- Privacy Tools: Privacy Tools lists four privacy-friendly search engines, all of which featured in my post.
- Switching Software: Switching Software offers a list of four Google alternatives.
- Ethical.net: Ethical.net lists ten ethical alternative search engines. Seven appeared on my list. There are two I never heard of and Privado, which I did not include but may be worth your consideration.
- AlternativeTo Google Search: AlternativeTo is a terrific site for finding alternatives to any given software or service. Because most people who are considering an alternative search engine will be migrating from Google, alternatives to Google is a good starting point. It is worth noting that AlternativeTo is a crowd-sourced list of alternatives – it is not limited to privacy-friendly search engines.
- It’s FOSS: Mr. Ankush Das at “It’s FOSS” recommended ten privacy-oriented search engines. I discovered Peekier through this list. The 10th place recommendation, Gibiru, is one that I did not include in my list.
- Restore Privacy: Restore Privacy has a very good list of seven alternative search engines along with some detailed information about each. If you are considering trying Searx, this is definitely worth a read. The list includes Yacy, which I referenced near the top of the article but did not include in my fuller discussion.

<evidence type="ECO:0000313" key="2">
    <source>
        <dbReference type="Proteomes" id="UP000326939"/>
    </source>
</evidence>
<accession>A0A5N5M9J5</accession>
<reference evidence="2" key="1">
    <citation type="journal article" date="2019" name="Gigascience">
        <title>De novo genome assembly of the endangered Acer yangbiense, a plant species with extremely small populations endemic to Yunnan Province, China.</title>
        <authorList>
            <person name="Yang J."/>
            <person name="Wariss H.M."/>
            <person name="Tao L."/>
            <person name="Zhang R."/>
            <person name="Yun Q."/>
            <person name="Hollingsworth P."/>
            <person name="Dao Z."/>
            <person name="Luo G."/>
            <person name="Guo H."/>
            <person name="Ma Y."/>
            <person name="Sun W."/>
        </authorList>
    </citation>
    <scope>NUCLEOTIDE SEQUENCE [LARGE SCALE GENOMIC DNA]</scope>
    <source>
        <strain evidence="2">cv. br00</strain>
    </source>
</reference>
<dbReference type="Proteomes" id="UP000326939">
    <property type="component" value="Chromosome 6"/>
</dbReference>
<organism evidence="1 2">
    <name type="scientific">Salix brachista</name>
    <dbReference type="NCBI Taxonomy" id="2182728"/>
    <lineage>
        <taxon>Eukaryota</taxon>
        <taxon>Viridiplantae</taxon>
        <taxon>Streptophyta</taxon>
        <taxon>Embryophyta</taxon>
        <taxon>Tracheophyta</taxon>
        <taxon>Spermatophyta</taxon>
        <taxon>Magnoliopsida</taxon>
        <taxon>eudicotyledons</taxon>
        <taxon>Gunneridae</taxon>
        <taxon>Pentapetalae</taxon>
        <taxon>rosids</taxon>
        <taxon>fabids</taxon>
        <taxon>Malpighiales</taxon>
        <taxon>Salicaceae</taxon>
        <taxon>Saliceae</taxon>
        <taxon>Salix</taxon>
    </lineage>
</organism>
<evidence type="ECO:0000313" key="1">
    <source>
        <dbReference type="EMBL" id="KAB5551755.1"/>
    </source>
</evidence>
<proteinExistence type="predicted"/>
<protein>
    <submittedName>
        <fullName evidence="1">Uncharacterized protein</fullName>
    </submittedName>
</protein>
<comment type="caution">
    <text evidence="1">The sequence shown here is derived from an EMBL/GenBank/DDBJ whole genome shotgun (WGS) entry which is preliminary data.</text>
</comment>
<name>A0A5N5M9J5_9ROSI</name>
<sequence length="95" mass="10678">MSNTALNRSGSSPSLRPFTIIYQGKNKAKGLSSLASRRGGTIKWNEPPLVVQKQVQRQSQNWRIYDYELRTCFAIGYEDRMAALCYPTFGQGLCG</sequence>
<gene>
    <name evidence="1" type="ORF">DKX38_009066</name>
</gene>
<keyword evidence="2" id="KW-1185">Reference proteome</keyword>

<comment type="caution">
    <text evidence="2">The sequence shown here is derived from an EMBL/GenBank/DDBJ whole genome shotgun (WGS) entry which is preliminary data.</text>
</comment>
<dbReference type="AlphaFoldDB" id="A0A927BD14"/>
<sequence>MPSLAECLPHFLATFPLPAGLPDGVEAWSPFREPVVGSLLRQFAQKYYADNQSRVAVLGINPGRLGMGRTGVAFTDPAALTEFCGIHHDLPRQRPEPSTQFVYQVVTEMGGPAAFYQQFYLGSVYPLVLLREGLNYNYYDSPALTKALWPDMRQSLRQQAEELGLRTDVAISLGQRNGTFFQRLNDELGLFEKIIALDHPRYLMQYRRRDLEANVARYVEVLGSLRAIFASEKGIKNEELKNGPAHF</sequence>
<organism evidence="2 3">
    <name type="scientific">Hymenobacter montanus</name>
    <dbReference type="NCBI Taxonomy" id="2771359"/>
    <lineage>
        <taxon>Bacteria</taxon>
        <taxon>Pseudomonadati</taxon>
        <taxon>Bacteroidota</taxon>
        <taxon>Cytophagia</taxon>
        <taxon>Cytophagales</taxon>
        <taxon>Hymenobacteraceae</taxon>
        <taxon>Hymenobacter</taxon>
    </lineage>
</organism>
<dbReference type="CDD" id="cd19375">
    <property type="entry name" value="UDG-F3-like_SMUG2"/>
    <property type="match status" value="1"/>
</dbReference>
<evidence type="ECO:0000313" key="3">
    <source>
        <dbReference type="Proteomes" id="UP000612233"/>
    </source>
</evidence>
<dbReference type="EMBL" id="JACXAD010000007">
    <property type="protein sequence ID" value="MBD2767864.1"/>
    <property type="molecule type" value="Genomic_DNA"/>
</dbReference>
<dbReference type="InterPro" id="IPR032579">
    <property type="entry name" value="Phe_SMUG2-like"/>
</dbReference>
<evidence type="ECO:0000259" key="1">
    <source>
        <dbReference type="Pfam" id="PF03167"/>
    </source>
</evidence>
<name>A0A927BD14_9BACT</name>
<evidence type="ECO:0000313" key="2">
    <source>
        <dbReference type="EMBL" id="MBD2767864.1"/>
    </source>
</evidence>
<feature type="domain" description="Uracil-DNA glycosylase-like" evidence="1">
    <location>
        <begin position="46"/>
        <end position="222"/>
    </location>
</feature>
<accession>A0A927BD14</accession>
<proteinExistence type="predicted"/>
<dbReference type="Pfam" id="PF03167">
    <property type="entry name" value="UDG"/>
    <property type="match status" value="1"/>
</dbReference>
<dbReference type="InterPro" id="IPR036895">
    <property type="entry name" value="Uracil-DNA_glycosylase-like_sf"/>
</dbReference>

- Seirdy.One: Mr. Seirdy, who I quoted in my section on DuckDuckGo, published his own list of alternative search engines and focused on search engines with their own indexes. In addition to listing the engines, he tested them using a methodology that he explained at the top of the article. I am looking into a few search engines that I learned about in this article. (Added June 17, 2021.)
I hope that you found my survey of alternative search engines informative. There are variety of strong privacy-respecting (to one extent or another) search engines that provide easy usage experiences on par with Google and Bing. Even if one is not inclined to abandon the big tech search engines entirely, it is worthwhile to try different alternative search engines and see results from different indexes that come without personalization. At a minimum, it is important to be an active information consumer online instead of being passively reliant on the indexes and algorithms of others.
Because of the broad scope of this article, I examined most of the alternative search engines briefly. In the future, I hope to write some more detailed assessments of specific search engines.
If you have comments, thoughts, or corrections, do let me know in The New Leaf Journal Guestbook.